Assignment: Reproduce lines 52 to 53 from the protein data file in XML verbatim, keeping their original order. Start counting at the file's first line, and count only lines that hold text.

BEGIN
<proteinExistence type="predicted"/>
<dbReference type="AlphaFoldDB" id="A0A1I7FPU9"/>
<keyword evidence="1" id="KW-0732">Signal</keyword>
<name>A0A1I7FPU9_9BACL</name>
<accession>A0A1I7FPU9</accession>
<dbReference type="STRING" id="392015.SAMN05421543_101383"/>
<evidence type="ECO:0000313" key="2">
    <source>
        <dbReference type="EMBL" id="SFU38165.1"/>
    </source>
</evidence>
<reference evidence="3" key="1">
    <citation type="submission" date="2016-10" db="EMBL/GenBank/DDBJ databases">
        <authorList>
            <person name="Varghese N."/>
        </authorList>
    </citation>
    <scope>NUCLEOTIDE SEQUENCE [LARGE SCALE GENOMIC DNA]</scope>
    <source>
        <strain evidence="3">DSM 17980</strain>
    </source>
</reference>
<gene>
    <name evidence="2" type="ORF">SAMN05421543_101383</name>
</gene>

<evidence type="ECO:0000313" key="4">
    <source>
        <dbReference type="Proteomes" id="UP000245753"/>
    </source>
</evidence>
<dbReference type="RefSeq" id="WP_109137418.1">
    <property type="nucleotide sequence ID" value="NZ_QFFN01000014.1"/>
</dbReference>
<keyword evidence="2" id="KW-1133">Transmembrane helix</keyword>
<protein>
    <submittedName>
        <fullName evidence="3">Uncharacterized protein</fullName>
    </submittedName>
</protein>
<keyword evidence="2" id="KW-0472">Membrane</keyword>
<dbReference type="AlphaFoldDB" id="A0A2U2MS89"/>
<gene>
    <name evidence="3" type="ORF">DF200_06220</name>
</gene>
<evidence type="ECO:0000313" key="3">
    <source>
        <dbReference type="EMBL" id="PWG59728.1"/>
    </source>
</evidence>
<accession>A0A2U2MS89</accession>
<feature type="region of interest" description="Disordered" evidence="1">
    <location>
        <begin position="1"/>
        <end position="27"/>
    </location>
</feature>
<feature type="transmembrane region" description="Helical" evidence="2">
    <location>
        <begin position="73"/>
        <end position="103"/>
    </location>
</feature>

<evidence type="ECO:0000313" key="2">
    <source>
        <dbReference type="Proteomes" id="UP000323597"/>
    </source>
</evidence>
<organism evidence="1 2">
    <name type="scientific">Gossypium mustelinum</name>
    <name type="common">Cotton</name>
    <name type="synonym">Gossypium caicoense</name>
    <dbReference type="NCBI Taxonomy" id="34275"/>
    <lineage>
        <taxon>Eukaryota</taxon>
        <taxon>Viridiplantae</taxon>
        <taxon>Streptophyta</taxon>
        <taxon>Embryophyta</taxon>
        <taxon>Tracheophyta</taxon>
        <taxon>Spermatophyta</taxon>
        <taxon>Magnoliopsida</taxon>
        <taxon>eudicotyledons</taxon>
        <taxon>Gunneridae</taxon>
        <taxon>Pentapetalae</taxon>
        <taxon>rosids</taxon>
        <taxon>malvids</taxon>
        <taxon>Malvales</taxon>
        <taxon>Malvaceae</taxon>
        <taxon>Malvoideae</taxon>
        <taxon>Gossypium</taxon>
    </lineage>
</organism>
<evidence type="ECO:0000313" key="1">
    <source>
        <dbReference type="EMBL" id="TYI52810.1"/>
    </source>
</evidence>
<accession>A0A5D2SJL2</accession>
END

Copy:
    <location>
        <begin position="1"/>